Funder
Swedish Research CouncilWenner-Gren FoundationsThe Royal Swedish Academy of SciencesScience for Life Laboratory - a national resource center for high-throughput molecular bioscience
Available from: 2017-12-05 Created: 2017-12-05 Last updated: 2018-02-28Bibliographically approved
Amlinger, L. (2017). The type I-E CRISPR-Cas system: Biology and applications of an adaptive immune system in bacteria. (Doctoral dissertation). Uppsala: Acta Universitatis Upsaliensis
Open this publication in new window or tab >>The type I-E CRISPR-Cas system: Biology and applications of an adaptive immune system in bacteria
2017 (English)Doctoral thesis, comprehensive summary (Other academic)
Abstract [en]

CRISPR-Cas systems are adaptive immune systems in bacteria and archaea, consisting of a clustered regularly interspaced short palindromic repeats (CRISPR) array and CRISPR associated (Cas) proteins. In this work, the type I-E CRISPR-Cas system of Escherichia coli was studied.

CRISPR-Cas immunity is divided into three stages. In the first stage, adaptation, Cas1 and Cas2 store memory of invaders in the CRISPR array as short intervening sequences, called spacers. During the expression stage, the array is transcribed, and subsequently processed into small CRISPR RNAs (crRNA), each consisting of one spacer and one repeat. The crRNAs are bound by the Cascade multi-protein complex. During the interference step, Cascade searches for DNA molecules complementary to the crRNA spacer. When a match is found, the target DNA is degraded by the recruited Cas3 nuclease.

Host factors required for integration of new spacers into the CRISPR array were first investigated. Deleting recD, involved in DNA repair, abolished memory formation by reducing the concentration of the Cas1-Cas2 expression plasmid, leading to decreased amounts of Cas1 to levels likely insufficient for spacer integration. Deletion of RecD has an indirect effect on adaptation. To facilitate detection of adaptation, a sensitive fluorescent reporter was developed where an out-of-frame yfp reporter gene is moved into frame when a new spacer is integrated, enabling fluorescent detection of adaptation. Integration can be detected in single cells by a variety of fluorescence-based methods. A second aspect of this thesis aimed at investigating spacer elements affecting target interference. Spacers with predicted secondary structures in the crRNA impaired the ability of the CRISPR-Cas system to prevent transformation of targeted plasmids. Lastly, in absence of Cas3, Cascade was successfully used to inhibit transcription of specific genes by preventing RNA polymerase access to the promoter.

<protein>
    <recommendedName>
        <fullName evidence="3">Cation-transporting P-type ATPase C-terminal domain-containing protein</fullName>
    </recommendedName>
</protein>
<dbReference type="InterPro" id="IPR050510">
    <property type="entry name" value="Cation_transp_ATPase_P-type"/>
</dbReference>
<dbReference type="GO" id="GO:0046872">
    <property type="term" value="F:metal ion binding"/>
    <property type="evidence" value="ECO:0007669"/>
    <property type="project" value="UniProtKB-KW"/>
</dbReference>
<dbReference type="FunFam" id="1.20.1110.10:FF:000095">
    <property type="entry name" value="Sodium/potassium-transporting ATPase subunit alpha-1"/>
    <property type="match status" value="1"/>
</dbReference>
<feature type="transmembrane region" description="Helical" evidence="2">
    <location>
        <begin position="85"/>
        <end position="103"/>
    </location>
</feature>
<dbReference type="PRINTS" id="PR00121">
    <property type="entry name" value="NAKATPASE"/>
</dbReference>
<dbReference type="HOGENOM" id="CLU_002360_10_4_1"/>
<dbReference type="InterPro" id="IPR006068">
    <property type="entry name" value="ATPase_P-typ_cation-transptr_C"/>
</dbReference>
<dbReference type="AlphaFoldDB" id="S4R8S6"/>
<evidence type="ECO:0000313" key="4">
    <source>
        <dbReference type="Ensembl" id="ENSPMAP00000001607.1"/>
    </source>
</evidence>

The CRISPR-Cas field has seen rapid development since the first demonstration of immunity almost ten years ago. However, much research remains to fully understand these interesting adaptive immune systems and the research presented here increases our understanding of the type I-E CRISPR-Cas system. 

Place, publisher, year, edition, pages
Uppsala: Acta Universitatis Upsaliensis, 2017. p. 61
Series
Digital Comprehensive Summaries of Uppsala Dissertations from the Faculty of Science and Technology, ISSN 1651-6214 ; 1466
Keywords
CRISPR, CRISPR-Cas, virus defense, bacteria, bacteriophage, adaptation, spacer integration, interference, gene silencing, fluorescent reporter, Escherichia coli
National Category
Microbiology
Research subject
Microbiology
Identifiers
urn:nbn:se:uu:diva-312234 (URN)978-91-554-9787-3 (ISBN)
Public defence
2017-02-24, A1:111a, BMC, Husargatan 3, Uppsala, 09:00 (English)
Opponent
Supervisors
Available from: 2017-02-02 Created: 2017-01-08 Last updated: 2017-02-07